Not to be confused with his father, Senator John George Bourinot (1814–1884)
Sir John George Bourinot, KCMG (October 24, 1836 – October 13, 1902) was a Canadian journalist, historian, and civil servant, widely regarded and remembered as an expert of parliamentary procedure and constitutional law.
Born in Sydney, Nova Scotia as the oldest son of John Bourinot, he was educated at Sydney before enrolling at Trinity College, Toronto, in 1854. Although he was a good student, he left the university two years later and worked as a parliamentary reporter for a Toronto newspaper. In 1860, he was in Halifax, where he founded, together with Joseph C. Crosskill, his own newspaper, the Evening Reporter. In May 1867, Bourinot left this newspaper and worked as a freelance writer for some time, until he secured a job as a clerk at the Canadian Senate in May 1869. In the following years, he steadily advanced through various grades until he was appointed chief clerk of the Canadian House of Commons in December 1880, a post he would occupy until his death 22 years later.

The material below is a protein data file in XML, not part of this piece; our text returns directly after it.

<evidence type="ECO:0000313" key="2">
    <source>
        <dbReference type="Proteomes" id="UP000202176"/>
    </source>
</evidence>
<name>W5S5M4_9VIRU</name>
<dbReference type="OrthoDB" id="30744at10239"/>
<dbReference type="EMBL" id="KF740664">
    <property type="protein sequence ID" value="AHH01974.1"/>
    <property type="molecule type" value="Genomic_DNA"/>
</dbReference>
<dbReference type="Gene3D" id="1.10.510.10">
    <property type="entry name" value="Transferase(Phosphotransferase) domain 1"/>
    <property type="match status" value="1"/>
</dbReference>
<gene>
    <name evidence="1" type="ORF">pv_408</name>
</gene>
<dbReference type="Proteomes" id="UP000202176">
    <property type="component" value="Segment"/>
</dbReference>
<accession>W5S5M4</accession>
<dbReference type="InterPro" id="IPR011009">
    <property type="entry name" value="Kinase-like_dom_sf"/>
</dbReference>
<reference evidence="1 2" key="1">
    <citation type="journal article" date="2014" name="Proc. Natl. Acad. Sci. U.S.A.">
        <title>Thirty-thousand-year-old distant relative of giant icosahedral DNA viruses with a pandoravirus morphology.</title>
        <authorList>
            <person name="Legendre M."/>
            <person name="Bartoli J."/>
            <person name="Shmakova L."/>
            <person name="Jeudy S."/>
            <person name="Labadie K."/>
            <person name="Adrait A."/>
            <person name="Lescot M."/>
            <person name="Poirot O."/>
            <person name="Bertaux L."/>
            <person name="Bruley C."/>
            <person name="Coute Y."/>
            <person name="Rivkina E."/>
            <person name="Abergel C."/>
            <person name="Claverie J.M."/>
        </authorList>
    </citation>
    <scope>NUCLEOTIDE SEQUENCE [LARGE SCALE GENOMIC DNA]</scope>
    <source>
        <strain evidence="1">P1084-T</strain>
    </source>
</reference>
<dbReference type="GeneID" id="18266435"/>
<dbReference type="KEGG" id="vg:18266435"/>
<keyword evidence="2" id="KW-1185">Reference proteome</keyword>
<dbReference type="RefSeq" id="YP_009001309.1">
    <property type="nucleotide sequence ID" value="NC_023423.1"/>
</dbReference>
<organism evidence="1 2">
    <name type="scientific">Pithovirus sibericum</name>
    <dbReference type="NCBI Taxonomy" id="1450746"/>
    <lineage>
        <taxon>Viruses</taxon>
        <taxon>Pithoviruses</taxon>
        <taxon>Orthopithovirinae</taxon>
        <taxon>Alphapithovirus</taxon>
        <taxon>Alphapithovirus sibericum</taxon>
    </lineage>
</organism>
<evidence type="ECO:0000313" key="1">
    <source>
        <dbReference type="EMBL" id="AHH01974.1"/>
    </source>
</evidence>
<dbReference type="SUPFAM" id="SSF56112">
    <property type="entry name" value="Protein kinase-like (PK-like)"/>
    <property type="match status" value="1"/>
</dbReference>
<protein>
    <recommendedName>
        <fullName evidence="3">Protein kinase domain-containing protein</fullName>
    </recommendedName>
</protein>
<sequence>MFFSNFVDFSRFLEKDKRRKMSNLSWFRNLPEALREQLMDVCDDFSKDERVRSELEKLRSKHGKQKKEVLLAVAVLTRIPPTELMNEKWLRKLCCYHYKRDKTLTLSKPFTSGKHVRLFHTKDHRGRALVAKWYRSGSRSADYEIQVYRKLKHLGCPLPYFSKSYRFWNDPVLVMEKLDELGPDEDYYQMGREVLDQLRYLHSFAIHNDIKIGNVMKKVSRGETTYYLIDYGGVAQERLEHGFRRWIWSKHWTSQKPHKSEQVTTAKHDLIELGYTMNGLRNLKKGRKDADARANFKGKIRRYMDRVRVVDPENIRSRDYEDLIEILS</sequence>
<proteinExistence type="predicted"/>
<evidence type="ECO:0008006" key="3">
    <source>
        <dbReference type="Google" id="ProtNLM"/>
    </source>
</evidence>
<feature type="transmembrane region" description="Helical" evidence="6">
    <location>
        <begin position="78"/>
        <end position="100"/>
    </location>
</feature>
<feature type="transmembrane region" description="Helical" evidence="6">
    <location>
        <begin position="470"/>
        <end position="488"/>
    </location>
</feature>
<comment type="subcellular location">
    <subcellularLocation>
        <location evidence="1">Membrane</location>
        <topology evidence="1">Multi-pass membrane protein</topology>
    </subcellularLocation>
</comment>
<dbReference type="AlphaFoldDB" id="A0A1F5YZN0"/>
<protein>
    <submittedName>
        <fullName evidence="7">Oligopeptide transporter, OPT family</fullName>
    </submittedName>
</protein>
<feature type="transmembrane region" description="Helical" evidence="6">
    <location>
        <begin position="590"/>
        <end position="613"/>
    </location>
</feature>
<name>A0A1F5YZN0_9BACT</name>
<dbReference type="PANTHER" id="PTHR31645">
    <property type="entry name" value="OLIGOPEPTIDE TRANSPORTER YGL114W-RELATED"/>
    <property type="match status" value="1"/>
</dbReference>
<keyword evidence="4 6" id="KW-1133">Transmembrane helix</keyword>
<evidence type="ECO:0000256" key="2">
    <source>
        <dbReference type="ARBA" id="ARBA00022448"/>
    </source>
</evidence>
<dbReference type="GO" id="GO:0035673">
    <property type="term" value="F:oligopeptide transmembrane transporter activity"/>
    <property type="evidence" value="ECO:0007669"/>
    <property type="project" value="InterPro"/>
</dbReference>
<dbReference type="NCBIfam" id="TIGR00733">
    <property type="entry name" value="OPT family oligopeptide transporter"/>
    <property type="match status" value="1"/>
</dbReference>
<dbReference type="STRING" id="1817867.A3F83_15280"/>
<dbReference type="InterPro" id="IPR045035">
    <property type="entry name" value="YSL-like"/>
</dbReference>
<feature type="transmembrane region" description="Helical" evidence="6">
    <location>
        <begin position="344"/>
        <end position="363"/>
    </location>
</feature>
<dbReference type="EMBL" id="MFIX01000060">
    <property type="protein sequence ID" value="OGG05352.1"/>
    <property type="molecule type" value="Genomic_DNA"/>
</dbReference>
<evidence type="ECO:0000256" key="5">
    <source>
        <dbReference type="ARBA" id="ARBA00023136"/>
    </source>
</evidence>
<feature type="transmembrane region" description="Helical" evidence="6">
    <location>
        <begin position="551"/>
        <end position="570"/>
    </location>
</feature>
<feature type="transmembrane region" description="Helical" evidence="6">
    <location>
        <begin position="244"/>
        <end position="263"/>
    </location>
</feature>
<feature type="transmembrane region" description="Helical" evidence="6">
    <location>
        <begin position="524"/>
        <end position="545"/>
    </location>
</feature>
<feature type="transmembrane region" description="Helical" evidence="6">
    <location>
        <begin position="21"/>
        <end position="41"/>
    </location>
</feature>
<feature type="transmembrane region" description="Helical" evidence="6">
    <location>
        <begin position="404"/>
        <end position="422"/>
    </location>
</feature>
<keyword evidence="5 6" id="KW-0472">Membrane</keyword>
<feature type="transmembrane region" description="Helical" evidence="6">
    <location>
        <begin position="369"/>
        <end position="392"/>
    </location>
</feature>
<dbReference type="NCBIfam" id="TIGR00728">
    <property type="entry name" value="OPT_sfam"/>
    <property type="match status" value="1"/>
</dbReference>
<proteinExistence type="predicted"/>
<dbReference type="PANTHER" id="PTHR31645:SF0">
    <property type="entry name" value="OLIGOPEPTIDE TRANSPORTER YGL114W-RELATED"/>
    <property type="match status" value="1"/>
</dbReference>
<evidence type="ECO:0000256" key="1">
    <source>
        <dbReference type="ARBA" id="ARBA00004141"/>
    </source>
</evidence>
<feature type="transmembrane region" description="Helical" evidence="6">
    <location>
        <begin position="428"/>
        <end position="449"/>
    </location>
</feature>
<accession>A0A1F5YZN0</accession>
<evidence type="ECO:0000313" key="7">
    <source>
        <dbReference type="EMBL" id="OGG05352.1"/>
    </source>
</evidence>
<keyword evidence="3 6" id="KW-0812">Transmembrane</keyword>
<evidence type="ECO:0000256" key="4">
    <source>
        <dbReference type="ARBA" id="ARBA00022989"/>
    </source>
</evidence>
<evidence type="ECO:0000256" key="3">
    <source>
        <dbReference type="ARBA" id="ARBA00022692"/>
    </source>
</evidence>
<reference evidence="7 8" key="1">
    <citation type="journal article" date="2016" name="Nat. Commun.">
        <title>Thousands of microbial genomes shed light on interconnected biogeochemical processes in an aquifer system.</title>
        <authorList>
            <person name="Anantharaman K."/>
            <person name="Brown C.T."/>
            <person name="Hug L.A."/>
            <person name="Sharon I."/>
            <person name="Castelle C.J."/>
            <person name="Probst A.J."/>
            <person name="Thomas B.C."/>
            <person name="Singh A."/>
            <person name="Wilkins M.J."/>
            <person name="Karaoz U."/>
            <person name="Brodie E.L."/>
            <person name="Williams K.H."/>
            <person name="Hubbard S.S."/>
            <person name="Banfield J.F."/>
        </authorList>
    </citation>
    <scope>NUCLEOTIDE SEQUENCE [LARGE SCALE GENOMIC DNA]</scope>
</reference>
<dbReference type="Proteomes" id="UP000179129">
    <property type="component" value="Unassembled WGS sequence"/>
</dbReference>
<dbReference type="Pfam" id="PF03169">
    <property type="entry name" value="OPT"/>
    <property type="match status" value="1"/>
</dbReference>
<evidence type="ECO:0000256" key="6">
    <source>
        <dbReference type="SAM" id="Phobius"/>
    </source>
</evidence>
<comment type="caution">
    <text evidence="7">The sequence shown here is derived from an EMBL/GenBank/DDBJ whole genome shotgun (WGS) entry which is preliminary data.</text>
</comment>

A founding member of the Royal Society of Canada, he also acted as its honorary secretary, and in 1892 seved as president of the society. He wrote many books political history, some of which were considered references for decades to come. His Parliamentary Procedure and Practice in Canada (Montréal, 1884) was considered a standard work. How Canada is governed (Toronto, 1895) was a widely used textbook, and Canada under British rule, 1760 – 1900 (Cambridge, England, 1900) was also popular. He also wrote books about the history of Nova Scotia, and several more on constitutional law.
Bourinot was an advocate of imperial federation and a proponent of both a national university and library of Canada. He also was in favour of the right of women to higher education.
In his later life, Bourinot received honorary degrees from many Canadian universities and was created CMG in 1890 and KCMG in 1898. He died in Ottawa, Ontario and was buried in Beechwood Cemetery there.